All at once, the overhangs are starting to disappear.

First, it was another step toward resolution of the Orioles’ television rights fee dispute with the Washington Nationals, which has served to delay the club’s own revenue from its local media rights. Then, it was the long-awaited lease agreement to solidify the team’s future at Camden Yards — even if the development rights the Orioles covet weren’t included just yet.

For years, they were at least plausible motivations behind the team keeping its payroll at the bottom of the league — at times matching the club’s on-field ambition. Now, we’re about to find out just how relevant those factors were.

The reality is, teams that the Orioles consider their small-market peers routinely spend more than they do, though not all of them have the vision for sustained success the Orioles’ baseball operations department does. But, if Baltimore can’t spend toward furthering that success with some of these revenue obstacles clearing from its path, it’s fair to wonder when it will.

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In the name of fairness, it’s not as if anyone from the team outwardly cited anything like that as a reason resources might be limited. The Orioles are, at the least, gradually escalating their payroll, as was clarified when it became clear “liftoff” wasn’t the correct descriptor of the 2024 offseason. We have John Angelos’ comments to the New York Times that the club can’t sustain nine-figure contracts, but perhaps outside an extension to one of the young stars, no one is really asking for that.

At this point, just getting the payroll to nine figures would be nice — and with Craig Kimbrel already in the fold to go with over $20 million in expected arbitration raises, they’re a veteran free agent pitcher away from getting close.

That’s where it gets a bit complicated. I don’t think it’s naive on my part to separate the ability to sign a free agent pitcher from a financial standpoint and their desire to do so from a baseball standpoint. I believe they can, and I believe they are probably being overly discerning in examining the market. So, when Martin Perez signs for one year and $8 million with the Pittsburgh Pirates, it seems like a move the Orioles both could have made and didn’t want to. (He will fulfill his destiny to be an Oriole at some point, though.)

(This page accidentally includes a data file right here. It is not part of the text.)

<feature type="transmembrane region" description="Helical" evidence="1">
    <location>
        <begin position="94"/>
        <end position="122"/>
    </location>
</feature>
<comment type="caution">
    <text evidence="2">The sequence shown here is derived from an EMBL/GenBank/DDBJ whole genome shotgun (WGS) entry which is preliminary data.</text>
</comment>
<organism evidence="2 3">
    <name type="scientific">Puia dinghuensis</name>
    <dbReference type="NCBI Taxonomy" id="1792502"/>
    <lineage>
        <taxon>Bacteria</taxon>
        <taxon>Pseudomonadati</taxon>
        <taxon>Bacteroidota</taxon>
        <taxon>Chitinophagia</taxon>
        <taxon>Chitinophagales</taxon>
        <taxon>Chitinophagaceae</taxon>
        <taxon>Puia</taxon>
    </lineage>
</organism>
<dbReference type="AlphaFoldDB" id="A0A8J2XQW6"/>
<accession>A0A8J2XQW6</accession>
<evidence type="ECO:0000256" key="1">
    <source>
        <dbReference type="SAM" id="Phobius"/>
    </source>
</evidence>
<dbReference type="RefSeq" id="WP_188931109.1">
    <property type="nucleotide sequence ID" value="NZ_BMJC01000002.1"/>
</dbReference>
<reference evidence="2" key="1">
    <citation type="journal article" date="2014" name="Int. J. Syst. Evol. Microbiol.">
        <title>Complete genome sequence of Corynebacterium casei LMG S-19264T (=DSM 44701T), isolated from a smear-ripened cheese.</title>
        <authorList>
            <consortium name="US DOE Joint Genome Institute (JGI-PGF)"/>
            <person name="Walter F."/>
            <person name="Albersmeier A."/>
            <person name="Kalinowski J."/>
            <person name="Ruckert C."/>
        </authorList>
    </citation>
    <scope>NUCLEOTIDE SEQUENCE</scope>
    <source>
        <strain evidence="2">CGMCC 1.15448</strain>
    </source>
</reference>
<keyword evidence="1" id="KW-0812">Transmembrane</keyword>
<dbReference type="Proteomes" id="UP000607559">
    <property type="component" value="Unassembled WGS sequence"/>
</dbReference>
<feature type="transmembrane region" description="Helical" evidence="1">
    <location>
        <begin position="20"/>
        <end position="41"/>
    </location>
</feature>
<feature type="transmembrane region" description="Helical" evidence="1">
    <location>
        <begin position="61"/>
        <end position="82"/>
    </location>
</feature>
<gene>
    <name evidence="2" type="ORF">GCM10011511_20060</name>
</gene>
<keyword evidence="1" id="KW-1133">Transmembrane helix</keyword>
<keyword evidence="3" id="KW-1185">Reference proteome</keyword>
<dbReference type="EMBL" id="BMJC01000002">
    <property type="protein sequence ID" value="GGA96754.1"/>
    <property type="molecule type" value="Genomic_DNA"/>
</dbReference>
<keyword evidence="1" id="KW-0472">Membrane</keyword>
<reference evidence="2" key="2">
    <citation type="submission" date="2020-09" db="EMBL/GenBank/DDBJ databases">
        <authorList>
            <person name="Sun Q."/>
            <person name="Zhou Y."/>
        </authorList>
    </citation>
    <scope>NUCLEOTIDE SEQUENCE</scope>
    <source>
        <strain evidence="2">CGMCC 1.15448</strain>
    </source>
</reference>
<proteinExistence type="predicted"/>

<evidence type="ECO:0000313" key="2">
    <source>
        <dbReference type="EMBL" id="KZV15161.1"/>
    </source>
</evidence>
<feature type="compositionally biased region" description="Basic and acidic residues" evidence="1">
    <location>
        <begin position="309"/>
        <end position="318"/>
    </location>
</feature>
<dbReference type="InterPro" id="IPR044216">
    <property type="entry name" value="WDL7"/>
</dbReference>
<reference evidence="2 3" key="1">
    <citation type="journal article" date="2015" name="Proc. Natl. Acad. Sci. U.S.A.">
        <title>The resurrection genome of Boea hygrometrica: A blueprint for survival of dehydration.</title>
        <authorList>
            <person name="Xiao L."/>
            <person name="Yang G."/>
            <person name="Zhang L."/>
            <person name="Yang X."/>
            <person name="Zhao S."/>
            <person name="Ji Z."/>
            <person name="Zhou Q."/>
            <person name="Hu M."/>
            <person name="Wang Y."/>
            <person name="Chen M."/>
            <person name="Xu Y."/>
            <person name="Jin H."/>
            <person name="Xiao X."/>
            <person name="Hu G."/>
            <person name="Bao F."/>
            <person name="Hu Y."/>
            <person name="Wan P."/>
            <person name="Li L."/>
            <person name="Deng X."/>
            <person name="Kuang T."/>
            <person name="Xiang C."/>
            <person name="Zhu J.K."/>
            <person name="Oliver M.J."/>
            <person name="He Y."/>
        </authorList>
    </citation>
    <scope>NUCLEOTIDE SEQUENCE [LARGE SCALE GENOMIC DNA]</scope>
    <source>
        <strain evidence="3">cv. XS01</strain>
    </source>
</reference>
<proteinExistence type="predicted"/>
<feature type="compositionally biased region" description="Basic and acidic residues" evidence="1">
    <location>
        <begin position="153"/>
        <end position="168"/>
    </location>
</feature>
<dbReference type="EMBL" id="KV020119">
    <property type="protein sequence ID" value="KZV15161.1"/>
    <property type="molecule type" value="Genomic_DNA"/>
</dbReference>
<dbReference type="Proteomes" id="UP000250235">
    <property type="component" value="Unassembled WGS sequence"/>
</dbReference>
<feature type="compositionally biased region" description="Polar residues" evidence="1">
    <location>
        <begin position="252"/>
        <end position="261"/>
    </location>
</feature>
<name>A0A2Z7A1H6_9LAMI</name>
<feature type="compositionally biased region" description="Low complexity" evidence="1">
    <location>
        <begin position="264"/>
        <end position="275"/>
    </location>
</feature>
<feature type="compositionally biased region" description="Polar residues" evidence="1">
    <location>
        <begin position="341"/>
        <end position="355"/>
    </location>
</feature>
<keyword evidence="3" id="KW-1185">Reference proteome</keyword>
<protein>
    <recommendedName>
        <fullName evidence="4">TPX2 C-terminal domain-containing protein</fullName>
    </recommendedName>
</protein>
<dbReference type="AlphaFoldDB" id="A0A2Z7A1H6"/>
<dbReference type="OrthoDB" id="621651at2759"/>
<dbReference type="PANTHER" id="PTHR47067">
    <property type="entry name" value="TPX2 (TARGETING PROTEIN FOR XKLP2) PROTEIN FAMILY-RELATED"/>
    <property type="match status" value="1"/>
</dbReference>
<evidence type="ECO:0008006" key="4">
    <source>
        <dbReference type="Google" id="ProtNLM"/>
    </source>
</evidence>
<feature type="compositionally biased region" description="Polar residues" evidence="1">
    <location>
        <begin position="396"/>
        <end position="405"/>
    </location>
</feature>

Similarly, when Jack Flaherty — who underwhelmed down the stretch as the club’s trade-deadline rotation reinforcement — signed with the Detroit Tigers for $14 million on a one-year deal, there’s no arguing such a deal would have made the Orioles better. We already saw that it didn’t.

This isn’t even about spending money for the sake of it. I’m probably more inclined than most to believe there’s any kind of baseball philosophy or nonfinancial rationale to the Orioles’ front office operating the way it does. And I don’t think any of the smaller-market teams throwing money around this winter have done anything particularly enviable.

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I’m of the mindset — and I believe the Orioles are too — that they should do everything within reason to improve this team. Now, they just have fewer excuses not to do so from a financial standpoint.

Kyle Bradish is one of the reasons the Orioles should start 2024 with a strong rotation. (Ulysses Muñoz/The Baltimore Banner)

So again, if we’re talking upgrades to the rotation — one that has Kyle Bradish and Grayson Rodriguez solidified near the top and boasts John Means, Dean Kremer, Tyler Wells and DL Hall, who would be written in pen in nearly every other rotation in the league — the options are slim. Blake Snell and Jordan Montgomery would fit the bill but are going to be costly.

Once Japanese star Yoshinobu Yamamoto signs and opens up the pitching market, Japanese left-hander Shota Imanaga could fit the bill for the Orioles. There are also all those trade options that, by now, have become as well known to Orioles fans as Bradish and Rodriguez.

The money to make those upgrades isn’t going to just materialize now that the team is closer to realizing profits from MASN or has signed a lease. In reality, with tens of millions of dollars coming to the team through national media distributions and revenue sharing, that money already exists and its best use is on the field.

If nothing else, more resolution with the MASN dispute and the lease signing serves as a clearing event of some sort, if not actually for the free-and-clear spending many expect. It removes those as potential excuses for the Orioles not competing to their fullest potential.

It might seem like that’s a good thing. If this club reports to spring training in two months without any kind of meaningful addition to the rotation, it definitely will not be.

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